Just under a fortnight back, Maria Sharapova split with her coach of three years, Thomas Hogstedt of Sweden, not long after she crashed out in the second round of Wimbledon. Soon afterwards, she announced that Jimmy Connors, the feisty American who won eight Grand Slam titles, would be her new coach.
Connors was the quintessential street-fighter, scrapping and gutsing and battling and grunting to victory when he had no business outlasting far younger opponents. He left nothing behind in the locker room; by the time he left the court, victorious or otherwise, he had nothing more to offer. The audience was as drained as the left-handed battler himself. In a lot of ways, Connors was the peoples' champion, a two-time Wimbledon titlist whose triumphs came eight years apart but who was always more than the titles he stacked up.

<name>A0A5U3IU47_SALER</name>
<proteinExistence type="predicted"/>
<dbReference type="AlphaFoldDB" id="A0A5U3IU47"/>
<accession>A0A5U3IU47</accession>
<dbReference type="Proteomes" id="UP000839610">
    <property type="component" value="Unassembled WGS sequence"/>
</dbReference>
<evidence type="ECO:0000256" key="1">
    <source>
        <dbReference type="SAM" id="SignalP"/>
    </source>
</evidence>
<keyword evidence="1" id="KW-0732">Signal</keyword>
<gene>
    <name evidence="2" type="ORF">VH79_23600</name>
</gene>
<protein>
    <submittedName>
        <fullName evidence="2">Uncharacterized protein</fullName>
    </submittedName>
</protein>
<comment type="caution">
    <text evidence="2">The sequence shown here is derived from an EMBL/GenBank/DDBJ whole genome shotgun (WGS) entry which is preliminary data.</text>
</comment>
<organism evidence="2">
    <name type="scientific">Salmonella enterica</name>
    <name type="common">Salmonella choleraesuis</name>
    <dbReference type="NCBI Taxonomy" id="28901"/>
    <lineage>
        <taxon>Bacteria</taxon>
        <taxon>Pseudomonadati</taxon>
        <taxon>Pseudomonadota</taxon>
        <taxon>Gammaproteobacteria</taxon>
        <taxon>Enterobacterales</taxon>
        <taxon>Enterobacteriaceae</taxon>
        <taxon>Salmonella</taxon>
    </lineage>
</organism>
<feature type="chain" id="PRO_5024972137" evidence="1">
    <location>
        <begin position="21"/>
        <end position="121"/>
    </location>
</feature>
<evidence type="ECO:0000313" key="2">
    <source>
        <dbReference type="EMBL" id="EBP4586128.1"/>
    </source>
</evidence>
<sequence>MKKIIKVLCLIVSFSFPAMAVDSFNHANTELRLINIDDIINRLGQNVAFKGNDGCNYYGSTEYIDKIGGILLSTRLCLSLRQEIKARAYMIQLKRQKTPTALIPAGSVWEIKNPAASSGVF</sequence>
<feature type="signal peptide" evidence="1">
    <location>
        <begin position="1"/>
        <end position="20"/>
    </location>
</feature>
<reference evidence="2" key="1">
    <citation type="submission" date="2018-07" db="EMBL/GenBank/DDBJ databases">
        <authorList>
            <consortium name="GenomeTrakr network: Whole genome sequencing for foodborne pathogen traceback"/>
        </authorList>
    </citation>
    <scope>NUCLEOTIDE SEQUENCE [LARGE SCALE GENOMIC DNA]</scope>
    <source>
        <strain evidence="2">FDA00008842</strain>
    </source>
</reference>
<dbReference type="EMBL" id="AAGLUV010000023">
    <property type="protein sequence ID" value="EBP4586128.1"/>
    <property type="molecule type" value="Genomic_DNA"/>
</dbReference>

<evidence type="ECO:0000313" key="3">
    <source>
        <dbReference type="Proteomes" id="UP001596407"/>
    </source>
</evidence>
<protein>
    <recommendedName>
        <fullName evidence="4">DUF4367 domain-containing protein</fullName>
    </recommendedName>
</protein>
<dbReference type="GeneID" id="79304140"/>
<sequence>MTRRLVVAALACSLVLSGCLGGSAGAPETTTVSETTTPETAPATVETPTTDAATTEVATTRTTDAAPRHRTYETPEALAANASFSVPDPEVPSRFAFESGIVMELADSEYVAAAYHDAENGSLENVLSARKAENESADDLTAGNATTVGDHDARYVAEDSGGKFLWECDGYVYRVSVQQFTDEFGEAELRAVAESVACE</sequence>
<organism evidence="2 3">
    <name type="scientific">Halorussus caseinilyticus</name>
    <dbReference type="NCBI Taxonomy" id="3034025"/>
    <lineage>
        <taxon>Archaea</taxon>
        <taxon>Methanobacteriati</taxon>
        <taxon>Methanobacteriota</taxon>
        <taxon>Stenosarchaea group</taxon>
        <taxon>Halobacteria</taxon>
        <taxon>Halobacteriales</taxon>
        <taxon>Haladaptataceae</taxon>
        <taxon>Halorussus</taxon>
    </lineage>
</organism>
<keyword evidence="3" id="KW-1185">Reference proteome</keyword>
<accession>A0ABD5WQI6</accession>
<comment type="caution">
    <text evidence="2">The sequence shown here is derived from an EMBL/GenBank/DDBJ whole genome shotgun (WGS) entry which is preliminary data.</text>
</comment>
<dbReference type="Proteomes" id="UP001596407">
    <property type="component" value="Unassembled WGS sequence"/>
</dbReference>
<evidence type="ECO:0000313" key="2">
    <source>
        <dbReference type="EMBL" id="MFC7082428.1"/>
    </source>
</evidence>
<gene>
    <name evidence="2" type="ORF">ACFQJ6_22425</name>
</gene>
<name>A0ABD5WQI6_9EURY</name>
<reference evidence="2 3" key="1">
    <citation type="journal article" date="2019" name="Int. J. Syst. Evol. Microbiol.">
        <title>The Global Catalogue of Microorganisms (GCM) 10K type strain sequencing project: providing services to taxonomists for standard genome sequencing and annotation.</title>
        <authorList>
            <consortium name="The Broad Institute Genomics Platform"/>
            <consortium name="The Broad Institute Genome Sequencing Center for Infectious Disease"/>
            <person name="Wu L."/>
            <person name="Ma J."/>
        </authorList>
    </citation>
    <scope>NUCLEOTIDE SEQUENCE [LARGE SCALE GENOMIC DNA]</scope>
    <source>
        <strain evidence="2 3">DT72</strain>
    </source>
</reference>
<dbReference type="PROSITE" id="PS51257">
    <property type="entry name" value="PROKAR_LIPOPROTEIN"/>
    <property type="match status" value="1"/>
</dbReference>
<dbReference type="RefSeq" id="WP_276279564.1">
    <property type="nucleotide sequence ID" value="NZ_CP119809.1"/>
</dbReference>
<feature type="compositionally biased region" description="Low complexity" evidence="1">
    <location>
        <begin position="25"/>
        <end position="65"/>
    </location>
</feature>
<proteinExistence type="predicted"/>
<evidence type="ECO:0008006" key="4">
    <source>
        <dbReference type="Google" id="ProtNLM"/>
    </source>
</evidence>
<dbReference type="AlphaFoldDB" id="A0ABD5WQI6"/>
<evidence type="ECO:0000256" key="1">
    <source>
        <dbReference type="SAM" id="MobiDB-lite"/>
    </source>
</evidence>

Sharapova is 26, currently ranked No. 2 on the WTA Tour, has won four Grand Slam crowns and has been on the professional circuit for 12 years now, having announced her arrival as a 17-year-old in 2004 when she stunned Serena Williams in the Wimbledon final. Hers is the face that adorns a billion billboards. She is the face of women's tennis today, riding on her extremely good looks, flowing blond hair and her power-packed tennis - perhaps in that order. Admittedly, she hasn't won as many Grand Slams as several of the greats in women's tennis, but there is no reason for her to look back on her career and feel ashamed. She is a multi-millionaire with more than two-thirds of her life - all other things being equal - ahead of her, and if she didn't win another title in her life, she wouldn't be recognised as a lesser player.